Past 1 week late, WILL NOT BE ACCEPTED 
Midterm and final exams ,  research and presentation  CANNOT BE LATE. 

Classroom Rules of Conduct:

Each student MUST give full respect and consideration to fellow students and instructor AT ALL TIMES.  
Each student will be expected to be in class on time and remain in class throughout the entire class.     
Cell phones will be turned off at all times during class.  Breaks will be given to allow students to check on messages. 

Course Topic/Dates/Assignments:

 8/18 - Class I -  Class and syllabus discussion with students and instructor on class expectations.
We will discuss Research paper, and possible topics.
READ Chapters 1,2,3 & 4 -  students will achieve an understanding of Financial Markets and their structure - The differenct institutions, debt securites and interest rates along with the rate's role in valuation.
8/25 - Class II -  Declare and finalize topic for research paper.  Individual chapters choosen for homework and class presentation. 
READ Chapters 5,6,7,8,9 -  Students will become familiar with "Risk" and term structure.  They will understand how it effects interest rates.  We will look at and gain a better understanding of the Market's importance in our economy and society as a whole. Film -  "Inside the Meltdown"  by Frontline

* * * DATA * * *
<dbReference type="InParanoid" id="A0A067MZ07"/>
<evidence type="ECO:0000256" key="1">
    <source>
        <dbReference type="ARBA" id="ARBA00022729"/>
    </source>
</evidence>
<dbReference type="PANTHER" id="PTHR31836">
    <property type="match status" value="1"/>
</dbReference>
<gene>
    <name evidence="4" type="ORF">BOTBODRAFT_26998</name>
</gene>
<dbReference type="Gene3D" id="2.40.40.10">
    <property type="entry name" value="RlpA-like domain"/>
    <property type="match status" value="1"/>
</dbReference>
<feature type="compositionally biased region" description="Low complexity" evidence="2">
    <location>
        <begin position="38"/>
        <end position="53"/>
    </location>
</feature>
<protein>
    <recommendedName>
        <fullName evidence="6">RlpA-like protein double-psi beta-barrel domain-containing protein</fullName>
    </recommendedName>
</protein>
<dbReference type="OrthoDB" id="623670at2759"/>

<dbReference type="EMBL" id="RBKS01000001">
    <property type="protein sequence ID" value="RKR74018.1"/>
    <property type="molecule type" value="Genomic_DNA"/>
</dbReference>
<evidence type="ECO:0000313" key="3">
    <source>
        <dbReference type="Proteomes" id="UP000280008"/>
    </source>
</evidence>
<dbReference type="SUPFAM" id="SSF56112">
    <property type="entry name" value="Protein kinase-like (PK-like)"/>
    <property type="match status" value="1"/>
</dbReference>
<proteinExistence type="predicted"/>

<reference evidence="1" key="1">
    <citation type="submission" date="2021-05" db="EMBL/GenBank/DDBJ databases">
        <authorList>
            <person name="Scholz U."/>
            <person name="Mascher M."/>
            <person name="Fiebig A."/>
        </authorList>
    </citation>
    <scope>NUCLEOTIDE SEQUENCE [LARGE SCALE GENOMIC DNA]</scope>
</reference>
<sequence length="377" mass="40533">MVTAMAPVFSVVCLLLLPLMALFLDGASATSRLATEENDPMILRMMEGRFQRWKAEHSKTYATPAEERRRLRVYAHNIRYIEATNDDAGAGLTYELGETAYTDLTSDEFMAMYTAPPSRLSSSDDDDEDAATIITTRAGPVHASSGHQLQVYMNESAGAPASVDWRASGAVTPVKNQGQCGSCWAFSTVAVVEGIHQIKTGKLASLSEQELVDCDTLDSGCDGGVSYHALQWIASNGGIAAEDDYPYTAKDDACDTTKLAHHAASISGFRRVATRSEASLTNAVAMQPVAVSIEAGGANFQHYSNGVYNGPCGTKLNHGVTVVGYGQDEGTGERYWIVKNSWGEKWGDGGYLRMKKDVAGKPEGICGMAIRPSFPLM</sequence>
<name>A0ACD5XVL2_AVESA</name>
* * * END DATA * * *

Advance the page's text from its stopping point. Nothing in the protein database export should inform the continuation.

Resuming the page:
9/1 -  Class III -  Outline of Research paper due -  READ Chapers 10,11, 12 ,13,14 - Students will understand the basic responsibilities of the Federal Reserve System, the monetary policy and it's tools, goals and strategy tactics. 
9/8 -  Class IV -  READ Chapters 15,16,17  -  Students will become aware of the Stocks and Bond Markets and other securites such as Options, Futures and Swap markets.
MIDTERM EXAM -  20 questions worth 5 points each
9/15 -  Class V -  READ Chapters 18,19,20 - We will discuss and obtain a broad awareness of Foreign Exchange, Currency Options and  Derivative Markets.    Research and work on paper and presentations 
9/22 -  Class VI -  READ Chapters 21,22,23 -  We will obtain a good understanding of Commerical Bank Operations, regulations, management and performance -  Film "Breaking The Bank"  - Frontline
9/29 -  Class VII -  READ Chapters 24,25,26 -  Students will obtain a Broad understanding of Mutual Funds, Security Firms - Insurance and Pension Fund Operations 
Research paper presentations.
10/6 -  Class VIII -  Final Exam -  Class Closure 

Academic Honesty:
Academic integrity is the foundation of the academic community. Because each student has the primary responsibility for being academically honest, students are advised to read and understand all sections of this policy relating to standards of conduct and academic life. Park University students and faculty members are encouraged to take advantage of the University resources available for learning about academic honesty ( or Park University 2011-2012 Undergraduate Catalog Page 93